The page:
By Steven Pressfield | Published: July 20, 2009
My dear friend Printer Bowler is a former army captain who served with psychological operations units in Viet Nam (1966-67). He was attached to the Third Marine Amphibious force, I Corps near the DMZ. He’s a perennial history student, now teaching, writing and pumping out radical troop-support propaganda from his home in Montana. It’s a pleasure to post this missive from God’s country:
The bone yard is full of our delusions
What a concept! Respect your adversary, know who’s boss, see what you have in common and make a deal. Everybody does it on a daily basis—from personal relationships to corporate takeovers. Everybody, that is, except the Pentagon and DOD. So ironic that it’s been left to Steven Pressfield, one our most respected historians and my favorite literary rock star, to remind our leadership of this perennially ignored reality.
Since WWII, military strategists and clueless politicians have been addicted to high-tech shock-and-awe strategies, the delusion that remote-control warfare does the job. Of course, initially it can tenderize battlefields . . . but then what? “Mission accomplished!” someone announced from an aircraft carrier. Not even close. That was the beginning of the Iraqi/Afghan quagmire, not the end, which is still searching for itself in a distant fog.
Success or failure, the buck stops at management
Troops, while you’re out there getting sniped at, roadside bombed and ambushed, our leaders have been glued to their video war games and computerized spread sheets. They still think they can blast their way into foreign neighborhoods and suddenly be top dog. Only recently have they looked up and noticed that drones and smart bombs alone often create far more “enemies” than they neutralize. Like it or not, almost every bomb dropped in Iraq and Afghanistan spawned a hundred new al-Qaeda and Taliban recruits, killed and alienated dozens/hundreds of formerly neutral civilians. Stupid plan, stupid results.
Until we wise up and join forces with their key (tribal) leaders, as Alexander and others discovered, we’ll keep losing lives, confidence, respect and Treasury bills. Experience, our poor ignored teacher, is getting very frustrated with us Americans!
Déjà-vu minus 40 years: Didn’t hear you, say again?
I’m a Viet Nam vet and I still cringe at the disaster our British Redcoat toy soldier mentality made of that poor little country. Our strategy there was shock-and-awe by whatever name: B-52 carpet bombing, relentless tactical air strikes on suspected VC/Viet Minh positions (often hamlets full of innocent people). Plus, massive aerial applications of Agent Orange in a preposterous attempt to destroy every non-rice plant in the country so there’d be no place to hide. Seriously! This was Defense Sec’y McNamara’s number-cruncher game plan taken to an extreme level of absurdity. Meanwhile, our infantry units were grinding through one booby-trapped jungle nightmare after another, getting hammered and going nowhere.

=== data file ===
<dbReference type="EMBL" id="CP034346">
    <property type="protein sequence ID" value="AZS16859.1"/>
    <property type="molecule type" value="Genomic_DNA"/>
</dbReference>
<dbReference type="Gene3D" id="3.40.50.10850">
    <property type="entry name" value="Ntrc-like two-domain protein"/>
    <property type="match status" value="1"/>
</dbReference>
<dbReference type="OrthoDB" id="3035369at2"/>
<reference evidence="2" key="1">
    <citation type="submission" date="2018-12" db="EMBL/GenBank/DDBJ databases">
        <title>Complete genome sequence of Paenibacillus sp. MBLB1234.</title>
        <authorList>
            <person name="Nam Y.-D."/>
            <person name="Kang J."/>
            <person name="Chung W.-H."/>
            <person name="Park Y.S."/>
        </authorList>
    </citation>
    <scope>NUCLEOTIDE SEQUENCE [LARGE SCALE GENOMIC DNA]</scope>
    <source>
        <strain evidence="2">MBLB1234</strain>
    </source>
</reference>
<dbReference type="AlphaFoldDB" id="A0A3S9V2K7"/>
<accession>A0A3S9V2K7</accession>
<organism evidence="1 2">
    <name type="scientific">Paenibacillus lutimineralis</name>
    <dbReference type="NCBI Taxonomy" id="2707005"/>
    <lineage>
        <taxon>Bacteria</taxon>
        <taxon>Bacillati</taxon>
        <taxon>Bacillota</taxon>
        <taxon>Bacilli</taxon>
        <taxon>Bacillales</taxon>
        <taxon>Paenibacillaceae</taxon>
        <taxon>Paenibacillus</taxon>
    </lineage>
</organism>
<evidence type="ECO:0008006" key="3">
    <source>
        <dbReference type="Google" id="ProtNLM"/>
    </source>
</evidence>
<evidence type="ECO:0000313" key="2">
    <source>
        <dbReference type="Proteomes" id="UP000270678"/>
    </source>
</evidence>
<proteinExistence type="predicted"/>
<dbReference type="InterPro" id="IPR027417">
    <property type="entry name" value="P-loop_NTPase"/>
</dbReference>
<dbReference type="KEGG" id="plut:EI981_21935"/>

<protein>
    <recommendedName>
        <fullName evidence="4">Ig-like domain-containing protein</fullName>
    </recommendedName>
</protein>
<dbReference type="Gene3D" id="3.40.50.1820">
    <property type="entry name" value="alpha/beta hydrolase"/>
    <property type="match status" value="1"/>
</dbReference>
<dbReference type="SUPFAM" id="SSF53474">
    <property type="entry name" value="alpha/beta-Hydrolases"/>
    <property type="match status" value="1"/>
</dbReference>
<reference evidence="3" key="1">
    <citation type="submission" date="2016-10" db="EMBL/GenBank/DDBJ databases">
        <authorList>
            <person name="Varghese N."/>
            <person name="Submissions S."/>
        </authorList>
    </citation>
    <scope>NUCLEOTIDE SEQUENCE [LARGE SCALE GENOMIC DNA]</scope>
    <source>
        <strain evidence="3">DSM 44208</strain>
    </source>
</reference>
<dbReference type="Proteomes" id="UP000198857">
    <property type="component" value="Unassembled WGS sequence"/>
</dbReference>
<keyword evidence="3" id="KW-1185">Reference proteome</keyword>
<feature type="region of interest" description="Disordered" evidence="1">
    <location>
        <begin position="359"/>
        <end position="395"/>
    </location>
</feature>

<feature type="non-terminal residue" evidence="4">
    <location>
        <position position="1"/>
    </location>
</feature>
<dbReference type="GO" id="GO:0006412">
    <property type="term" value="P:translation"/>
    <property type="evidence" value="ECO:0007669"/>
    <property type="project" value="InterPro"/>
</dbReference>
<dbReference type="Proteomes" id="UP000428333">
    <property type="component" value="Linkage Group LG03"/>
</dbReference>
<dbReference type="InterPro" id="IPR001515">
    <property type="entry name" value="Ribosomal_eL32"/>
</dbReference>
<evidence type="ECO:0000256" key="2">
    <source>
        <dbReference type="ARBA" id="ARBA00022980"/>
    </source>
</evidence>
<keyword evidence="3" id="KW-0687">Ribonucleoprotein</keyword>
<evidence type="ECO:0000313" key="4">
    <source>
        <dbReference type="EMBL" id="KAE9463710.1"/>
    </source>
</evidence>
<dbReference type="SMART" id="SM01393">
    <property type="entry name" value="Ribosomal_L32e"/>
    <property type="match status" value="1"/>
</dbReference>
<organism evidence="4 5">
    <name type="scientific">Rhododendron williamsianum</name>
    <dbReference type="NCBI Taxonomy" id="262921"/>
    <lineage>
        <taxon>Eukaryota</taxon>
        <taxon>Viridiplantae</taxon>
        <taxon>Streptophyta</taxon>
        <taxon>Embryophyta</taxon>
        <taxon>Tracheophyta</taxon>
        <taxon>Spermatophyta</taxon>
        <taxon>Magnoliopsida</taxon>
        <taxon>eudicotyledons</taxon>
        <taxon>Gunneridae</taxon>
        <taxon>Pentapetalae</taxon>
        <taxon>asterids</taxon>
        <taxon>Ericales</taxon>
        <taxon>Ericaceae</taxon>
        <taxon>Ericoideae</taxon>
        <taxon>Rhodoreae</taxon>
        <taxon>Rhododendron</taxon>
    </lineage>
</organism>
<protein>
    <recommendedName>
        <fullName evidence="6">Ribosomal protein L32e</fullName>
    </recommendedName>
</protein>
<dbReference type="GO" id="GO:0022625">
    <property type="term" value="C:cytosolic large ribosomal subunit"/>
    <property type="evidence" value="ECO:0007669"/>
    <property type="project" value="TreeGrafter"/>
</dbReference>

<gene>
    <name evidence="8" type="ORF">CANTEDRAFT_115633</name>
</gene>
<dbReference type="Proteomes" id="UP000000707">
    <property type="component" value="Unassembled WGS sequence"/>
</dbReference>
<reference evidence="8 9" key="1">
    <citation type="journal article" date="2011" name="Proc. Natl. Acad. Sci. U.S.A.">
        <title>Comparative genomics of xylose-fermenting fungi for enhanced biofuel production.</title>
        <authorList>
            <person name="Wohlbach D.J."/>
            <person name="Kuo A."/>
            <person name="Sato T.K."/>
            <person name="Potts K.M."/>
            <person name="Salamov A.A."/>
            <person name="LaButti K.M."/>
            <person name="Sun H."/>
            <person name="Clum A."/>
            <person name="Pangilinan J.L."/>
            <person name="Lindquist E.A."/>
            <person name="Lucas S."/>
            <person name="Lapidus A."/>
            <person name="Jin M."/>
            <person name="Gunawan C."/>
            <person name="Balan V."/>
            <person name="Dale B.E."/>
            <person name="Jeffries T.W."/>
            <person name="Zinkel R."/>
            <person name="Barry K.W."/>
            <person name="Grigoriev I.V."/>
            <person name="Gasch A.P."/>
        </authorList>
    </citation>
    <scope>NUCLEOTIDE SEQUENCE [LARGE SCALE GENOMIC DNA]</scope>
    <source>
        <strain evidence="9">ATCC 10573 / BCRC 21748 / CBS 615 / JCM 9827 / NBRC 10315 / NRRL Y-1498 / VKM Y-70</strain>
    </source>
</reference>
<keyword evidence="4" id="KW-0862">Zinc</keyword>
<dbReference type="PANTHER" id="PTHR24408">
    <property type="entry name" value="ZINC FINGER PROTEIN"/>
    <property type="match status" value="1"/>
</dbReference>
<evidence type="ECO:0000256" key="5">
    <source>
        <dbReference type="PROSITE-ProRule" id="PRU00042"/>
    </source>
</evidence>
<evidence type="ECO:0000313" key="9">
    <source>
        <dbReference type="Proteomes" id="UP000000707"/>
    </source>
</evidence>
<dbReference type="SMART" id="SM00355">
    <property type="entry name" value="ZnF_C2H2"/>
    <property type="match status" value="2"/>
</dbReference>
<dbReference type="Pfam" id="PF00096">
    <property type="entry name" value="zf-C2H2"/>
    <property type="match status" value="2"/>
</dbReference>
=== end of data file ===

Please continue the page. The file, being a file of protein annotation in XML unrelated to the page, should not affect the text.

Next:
The result? With our brain-fart assistance, Ho Chi Minh and the black pajama people—with their little bags of rice, SAMS and AK-47s—brought the mightiest military power in the world to its knees. Just like the Afghans did to the Russians less than two decades later. (It’s crazy, but think about this: What if we had made a deal with Ho Chi Minh’s tribe instead of those incorrigible French colonial losers and their South Vietnamese collaborators?)
Time to wheel and deal our way out
Think also about this: what if we made a deal with the Taliban, like Reagan did in the ’80s? And how about a new deal with the Iranians, like we could have done countless times instead of overthrowing their democratically elected leader (Mossadegh, 1952) and mounting our oil-lackey Shah in his place. All the radical Imams we’re fighting now came to life as rebels against the Shah and us, his sponsors. They finally overthrew his regime and have been the big roosters ever since. Hating us ever since. Face it—we, and our British predecessors, essentially gave birth to present-day radical Islam in Iran. We have done nothing to earn their trust or respect, and done much to terrorize and isolate them. Don’t want to believe it? Lose Fox News and read your history. It always has been and still is about oil. In Iran. In Iraq. In Afghanistan. In America.
In the Islamic mind, the past lives in the present. Muslims remember the events of their entire history, good and bad, as if it all happened last week. It’s a tribal thing. We Americans seem to forget everything that happened before last week. We should know by now that even our super hi-tech military arsenal can’t save us from such an oblivious approach. We have to wake up and start making smart, mutually profitable deals with the main players—especially those we call “enemies.” Come back, Sun Tzu, we need you bad!
Very important people are MFA (missing from action)
Where are the children of Congresspeople and Pentagon/DOD people? Fort Lauderdale? They need to be in uniform, camped out with our troops, getting up every day and facing the shrapnel and snipers right in the thick of it. Until the talking heads running this war have a personal stake in it, it will remain a CYA paper game in far away Washington. Until the microcosmic “Tale of Two Captains” becomes national policy, and not just isolated acts of resourcefulness and goodwill, our troops have to carry the DOD’s job on top of their own. Hey, who said world peace was going to be easy?
God bless all you troops, and keep a heads-up out there. •